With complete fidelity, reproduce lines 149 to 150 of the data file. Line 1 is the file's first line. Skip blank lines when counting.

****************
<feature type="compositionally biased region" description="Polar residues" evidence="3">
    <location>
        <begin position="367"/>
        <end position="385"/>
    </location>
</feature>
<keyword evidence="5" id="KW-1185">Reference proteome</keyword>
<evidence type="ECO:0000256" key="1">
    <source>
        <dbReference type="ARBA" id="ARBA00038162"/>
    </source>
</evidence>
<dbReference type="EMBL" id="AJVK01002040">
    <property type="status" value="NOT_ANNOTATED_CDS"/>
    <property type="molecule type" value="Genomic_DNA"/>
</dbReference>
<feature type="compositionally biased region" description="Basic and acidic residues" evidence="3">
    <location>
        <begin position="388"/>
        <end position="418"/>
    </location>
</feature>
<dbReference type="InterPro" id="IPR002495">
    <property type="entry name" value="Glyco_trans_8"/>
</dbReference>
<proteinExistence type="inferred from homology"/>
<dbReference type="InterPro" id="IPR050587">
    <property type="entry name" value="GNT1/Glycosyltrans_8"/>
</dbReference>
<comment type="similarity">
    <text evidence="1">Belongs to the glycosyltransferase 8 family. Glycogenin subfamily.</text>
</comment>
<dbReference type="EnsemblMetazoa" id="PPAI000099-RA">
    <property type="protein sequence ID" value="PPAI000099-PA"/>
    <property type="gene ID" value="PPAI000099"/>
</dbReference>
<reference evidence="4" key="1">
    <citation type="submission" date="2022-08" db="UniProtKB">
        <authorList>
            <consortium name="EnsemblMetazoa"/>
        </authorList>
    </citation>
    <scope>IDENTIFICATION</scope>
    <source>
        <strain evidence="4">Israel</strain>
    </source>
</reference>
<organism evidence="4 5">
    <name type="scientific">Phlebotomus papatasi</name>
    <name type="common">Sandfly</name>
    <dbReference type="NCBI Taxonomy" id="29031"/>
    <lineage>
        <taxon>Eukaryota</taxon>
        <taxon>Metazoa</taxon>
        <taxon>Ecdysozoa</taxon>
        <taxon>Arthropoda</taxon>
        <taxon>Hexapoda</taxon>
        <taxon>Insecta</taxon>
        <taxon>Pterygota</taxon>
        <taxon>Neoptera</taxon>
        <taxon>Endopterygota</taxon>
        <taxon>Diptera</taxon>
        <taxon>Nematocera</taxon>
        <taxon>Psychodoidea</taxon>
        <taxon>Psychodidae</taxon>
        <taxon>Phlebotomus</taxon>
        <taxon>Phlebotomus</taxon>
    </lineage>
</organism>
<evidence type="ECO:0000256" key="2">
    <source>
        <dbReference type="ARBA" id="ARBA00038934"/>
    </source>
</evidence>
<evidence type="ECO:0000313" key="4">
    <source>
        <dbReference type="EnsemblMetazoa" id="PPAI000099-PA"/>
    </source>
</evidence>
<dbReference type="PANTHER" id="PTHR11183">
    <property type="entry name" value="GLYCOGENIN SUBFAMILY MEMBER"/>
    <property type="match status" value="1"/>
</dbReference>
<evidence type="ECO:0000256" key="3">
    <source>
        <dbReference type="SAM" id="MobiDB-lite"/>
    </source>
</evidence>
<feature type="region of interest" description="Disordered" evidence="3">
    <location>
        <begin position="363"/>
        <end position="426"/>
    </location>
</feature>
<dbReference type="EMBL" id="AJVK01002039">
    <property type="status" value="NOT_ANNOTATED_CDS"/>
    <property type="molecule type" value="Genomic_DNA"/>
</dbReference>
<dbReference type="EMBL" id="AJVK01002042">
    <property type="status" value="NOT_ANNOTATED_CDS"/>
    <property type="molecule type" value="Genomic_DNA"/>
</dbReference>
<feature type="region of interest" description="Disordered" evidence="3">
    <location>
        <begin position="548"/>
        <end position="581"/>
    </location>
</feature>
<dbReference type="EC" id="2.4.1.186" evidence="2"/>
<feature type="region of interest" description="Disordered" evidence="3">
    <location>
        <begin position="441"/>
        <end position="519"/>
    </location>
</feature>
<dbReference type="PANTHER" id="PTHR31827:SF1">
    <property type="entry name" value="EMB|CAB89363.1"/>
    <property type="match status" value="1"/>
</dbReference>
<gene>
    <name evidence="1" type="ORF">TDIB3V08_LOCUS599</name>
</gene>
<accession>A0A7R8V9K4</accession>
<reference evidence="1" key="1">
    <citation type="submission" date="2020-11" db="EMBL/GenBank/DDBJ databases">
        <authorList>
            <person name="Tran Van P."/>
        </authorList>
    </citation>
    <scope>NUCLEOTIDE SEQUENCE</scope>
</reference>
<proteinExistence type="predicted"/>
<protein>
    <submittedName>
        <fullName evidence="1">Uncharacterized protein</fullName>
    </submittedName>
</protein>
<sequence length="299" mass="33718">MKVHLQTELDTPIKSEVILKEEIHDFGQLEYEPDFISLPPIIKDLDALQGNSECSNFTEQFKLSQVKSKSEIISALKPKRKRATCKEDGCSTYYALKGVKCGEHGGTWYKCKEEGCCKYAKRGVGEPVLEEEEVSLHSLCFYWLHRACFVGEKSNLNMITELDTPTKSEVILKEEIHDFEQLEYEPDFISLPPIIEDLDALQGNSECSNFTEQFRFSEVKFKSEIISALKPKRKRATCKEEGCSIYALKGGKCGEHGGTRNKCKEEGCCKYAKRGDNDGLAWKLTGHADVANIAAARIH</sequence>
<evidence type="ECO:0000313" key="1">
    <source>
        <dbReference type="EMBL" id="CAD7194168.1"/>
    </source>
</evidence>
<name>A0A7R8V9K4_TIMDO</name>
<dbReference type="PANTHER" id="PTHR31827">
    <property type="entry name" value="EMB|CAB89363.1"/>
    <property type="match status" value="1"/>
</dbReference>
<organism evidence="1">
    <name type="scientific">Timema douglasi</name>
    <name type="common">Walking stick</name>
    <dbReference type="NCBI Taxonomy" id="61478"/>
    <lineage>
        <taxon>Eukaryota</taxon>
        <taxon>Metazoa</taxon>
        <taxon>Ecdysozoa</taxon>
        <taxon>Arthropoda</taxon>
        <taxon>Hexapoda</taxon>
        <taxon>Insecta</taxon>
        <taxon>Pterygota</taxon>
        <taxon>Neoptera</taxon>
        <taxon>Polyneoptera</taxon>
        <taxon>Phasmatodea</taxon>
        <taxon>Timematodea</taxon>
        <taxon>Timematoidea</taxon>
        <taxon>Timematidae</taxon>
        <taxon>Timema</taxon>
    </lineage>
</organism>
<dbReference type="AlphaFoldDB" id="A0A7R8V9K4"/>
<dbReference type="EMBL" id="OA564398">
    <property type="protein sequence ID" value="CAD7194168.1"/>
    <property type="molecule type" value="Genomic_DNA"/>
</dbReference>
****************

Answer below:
<organism evidence="1">
    <name type="scientific">Timema douglasi</name>